Broccoli Wars Threatening Morrison to Tesco Ratings: U.K. CreditGabi Thesing and Heather Burke
A price war slashing the cost of products from broccoli to baby wipes is threatening the credit ratings of U.K. supermarkets as they battle to woo back customers from German discount chains Aldi and Lidl.
Wm Morrison Supermarkets Plc, the smallest of the so-called big four grocers, predicts profit will fall by about 50 percent after it promised 1 billion pounds ($1.7 billion) of price cuts over three years. Tesco Plc, the largest, has pledged reductions of at least 200 million pounds following a second year of shrinking profit.
“If you only have half the operating profitability, typical credit ratios are simply less favorable,” Sven Reinke, a retail-credit analyst at Moody’s Investors Service, which downgraded Morrison in March, said in an interview on May 9.
Aldi and Lidl have taken more than two percentage points of market share from the big four supermarkets, which also includes Wal-Mart Stores Inc.’s Asda unit and J Sainsbury Plc, as Britons struggling with an unprecedented squeeze on incomes defect for their low-frills offerings. The threat to ratings has pushed up the cost of insuring the debt of Morrison and Tesco against default.
Moody’s cut Morrison to two levels above junk following its announcement of price cuts and said the outlook is negative. Tesco, currently three levels above junk with the main ratings companies, was put on review for a possible downgrade by Moody’s and Standard & Poor’s last month as lower prices weigh on margins.
Discounts at Tesco, Asda, Morrison and the Co-operative Group this year will shave about 1 billion pounds off grocery prices. Morrison and Tesco are also trying to guarantee payments to shareholders by opening fewer large stores to boost cash flow.
“If you increase shareholder dividends significantly and your operating profitability deteriorates, your credit profile could be under negative pressure,” said Reinke. “If an issuer doesn’t have sufficient free cash flow to continue to pay high dividends and maintain a strong credit profile, they would need to prioritize between shareholder remuneration and protecting the credit profile.”
Tesco’s pound bonds included in the Bank of America Merrill Lynch BBB sterling corporate non-financial index handed investors 4.4 percent this year, compared with an average of 5.7 percent among the top 50 issuers.
Investors demand 157 basis points more yield to hold Tesco bonds maturing in 2023 than benchmark government debt, versus an index average of 144 basis points. Morrison bonds due the same year yield 175 basis points over the benchmark.
Morrison is the worst-performing of 125 investment-grade companies in the Markit iTraxx Europe Index of credit-default swaps this year. The contracts have risen 95 basis points to 165. Tesco swaps have climbed 21 basis points to 94.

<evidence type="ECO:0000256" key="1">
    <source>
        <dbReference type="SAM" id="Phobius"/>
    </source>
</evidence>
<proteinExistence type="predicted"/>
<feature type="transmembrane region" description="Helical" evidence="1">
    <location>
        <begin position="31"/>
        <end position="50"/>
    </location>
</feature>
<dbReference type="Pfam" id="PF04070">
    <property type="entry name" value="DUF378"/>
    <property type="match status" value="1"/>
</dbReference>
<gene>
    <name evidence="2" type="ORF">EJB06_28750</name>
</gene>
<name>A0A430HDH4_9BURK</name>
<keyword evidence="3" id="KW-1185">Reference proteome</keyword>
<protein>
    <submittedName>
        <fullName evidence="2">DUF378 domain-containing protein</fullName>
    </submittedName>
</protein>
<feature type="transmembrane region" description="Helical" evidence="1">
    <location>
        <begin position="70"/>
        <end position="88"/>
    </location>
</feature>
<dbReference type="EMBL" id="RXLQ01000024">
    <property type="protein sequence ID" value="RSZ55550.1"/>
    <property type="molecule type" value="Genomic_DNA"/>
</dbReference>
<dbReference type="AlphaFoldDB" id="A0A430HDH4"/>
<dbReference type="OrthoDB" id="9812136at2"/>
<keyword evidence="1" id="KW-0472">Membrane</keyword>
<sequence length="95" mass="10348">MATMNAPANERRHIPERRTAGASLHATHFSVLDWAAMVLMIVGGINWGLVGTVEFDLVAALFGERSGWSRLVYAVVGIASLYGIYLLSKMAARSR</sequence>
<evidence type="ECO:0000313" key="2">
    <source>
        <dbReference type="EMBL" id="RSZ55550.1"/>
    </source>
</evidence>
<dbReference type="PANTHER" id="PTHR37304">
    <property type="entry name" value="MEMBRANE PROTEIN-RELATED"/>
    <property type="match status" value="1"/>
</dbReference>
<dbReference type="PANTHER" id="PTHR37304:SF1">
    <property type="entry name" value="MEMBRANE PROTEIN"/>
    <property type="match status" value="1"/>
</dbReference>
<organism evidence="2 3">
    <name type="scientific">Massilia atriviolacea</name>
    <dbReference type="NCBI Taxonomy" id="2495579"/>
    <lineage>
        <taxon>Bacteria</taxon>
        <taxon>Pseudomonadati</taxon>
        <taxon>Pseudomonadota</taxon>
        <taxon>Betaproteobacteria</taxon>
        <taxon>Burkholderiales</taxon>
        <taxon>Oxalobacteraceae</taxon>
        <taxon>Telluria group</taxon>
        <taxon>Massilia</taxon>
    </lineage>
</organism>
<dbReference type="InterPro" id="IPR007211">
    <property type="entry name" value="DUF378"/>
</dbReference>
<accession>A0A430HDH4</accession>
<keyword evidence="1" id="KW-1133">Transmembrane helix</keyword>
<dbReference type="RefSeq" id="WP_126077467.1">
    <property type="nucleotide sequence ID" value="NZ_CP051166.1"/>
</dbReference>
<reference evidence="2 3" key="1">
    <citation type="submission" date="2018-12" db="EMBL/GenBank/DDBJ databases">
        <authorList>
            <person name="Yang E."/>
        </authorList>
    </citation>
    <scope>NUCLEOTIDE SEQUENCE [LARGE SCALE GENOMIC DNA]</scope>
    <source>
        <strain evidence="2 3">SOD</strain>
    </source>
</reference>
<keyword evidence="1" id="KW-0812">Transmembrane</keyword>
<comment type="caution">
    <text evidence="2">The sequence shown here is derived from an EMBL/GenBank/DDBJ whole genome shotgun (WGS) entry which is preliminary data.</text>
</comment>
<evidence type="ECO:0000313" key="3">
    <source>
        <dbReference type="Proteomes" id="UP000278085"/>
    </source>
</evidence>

“Our rating remains investment-grade and we continue to have one of the strongest balance sheets among European retailers,” Morrison said in an e-mailed statement. “Moody’s recognizes our commitment to reducing capital expenditure, to significantly improving our working capital position and to reduce our net debt this year below 2.5 billion pounds. Improving our investment-grade rating remains a central part of our financial strategy.”
The supermarket industry is going through a period of “unprecedented change” that “underlines the importance of our strategy to deliver the most compelling offer for customers,” Tesco said in an e-mailed statement.
While Tesco operates in 12 markets, about three-quarters of its profit comes from the U.K., its home market.
Its U.K. trading margin will drop to 4.4 percent this year from 5 percent in 2013, while Morrison’s will decline to 2.9 percent from 4.5 percent, Barclays Plc retail analyst James Anstead estimates.
Both retailers have also pulled back from opening more large supermarkets as shoppers increasingly buy their groceries online and top up at smaller convenience stores.
Tesco has committed to reducing capital spending to no more than 2.5 billion pounds a year from 3 billion pounds last year and a 2009 peak of 6.6 billion pounds. Morrison has cut its capital expenditure by half to 550 million pounds after starting its online grocery service this year and accelerating the rollout of its nascent convenience-store business.
The companies are banking on online, convenience stores and loyalty cards combined with rock-bottom prices attracting shoppers back from the discounters, which only operate supermarkets and offer limited ranges. For now, price is king.
In the 12 weeks to April 27, Aldi and Lidl saw sales rise a record 36 percent and 21 percent, respectively. They command a combined 8.2 percent share of the 170 billion-pound U.K. grocery market, up from 6.5 percent a year ago, researcher Kantar Worldpanel said May 7.
Tesco’s market share dropped to 28.7 percent from 30 percent, while Morrison’s declined to 11 percent from 11.6 percent, with both retailers posting falling sales. Morrison shares are down 18 percent this year, the sixth-worst performer in the FTSE 100 Index. Tesco shares have lost 7 percent. The benchmark index has risen 1.2 percent.
“We would expect further negative rating news-flow from the agencies on Tesco and Morrison in particular,” said Rob Orman, a retail analyst at Henderson Global Investors Ltd. in London, who rates Tesco and Morrison “underweight.” That’s likely to put pressure on bond spreads and credit-default swaps, he said.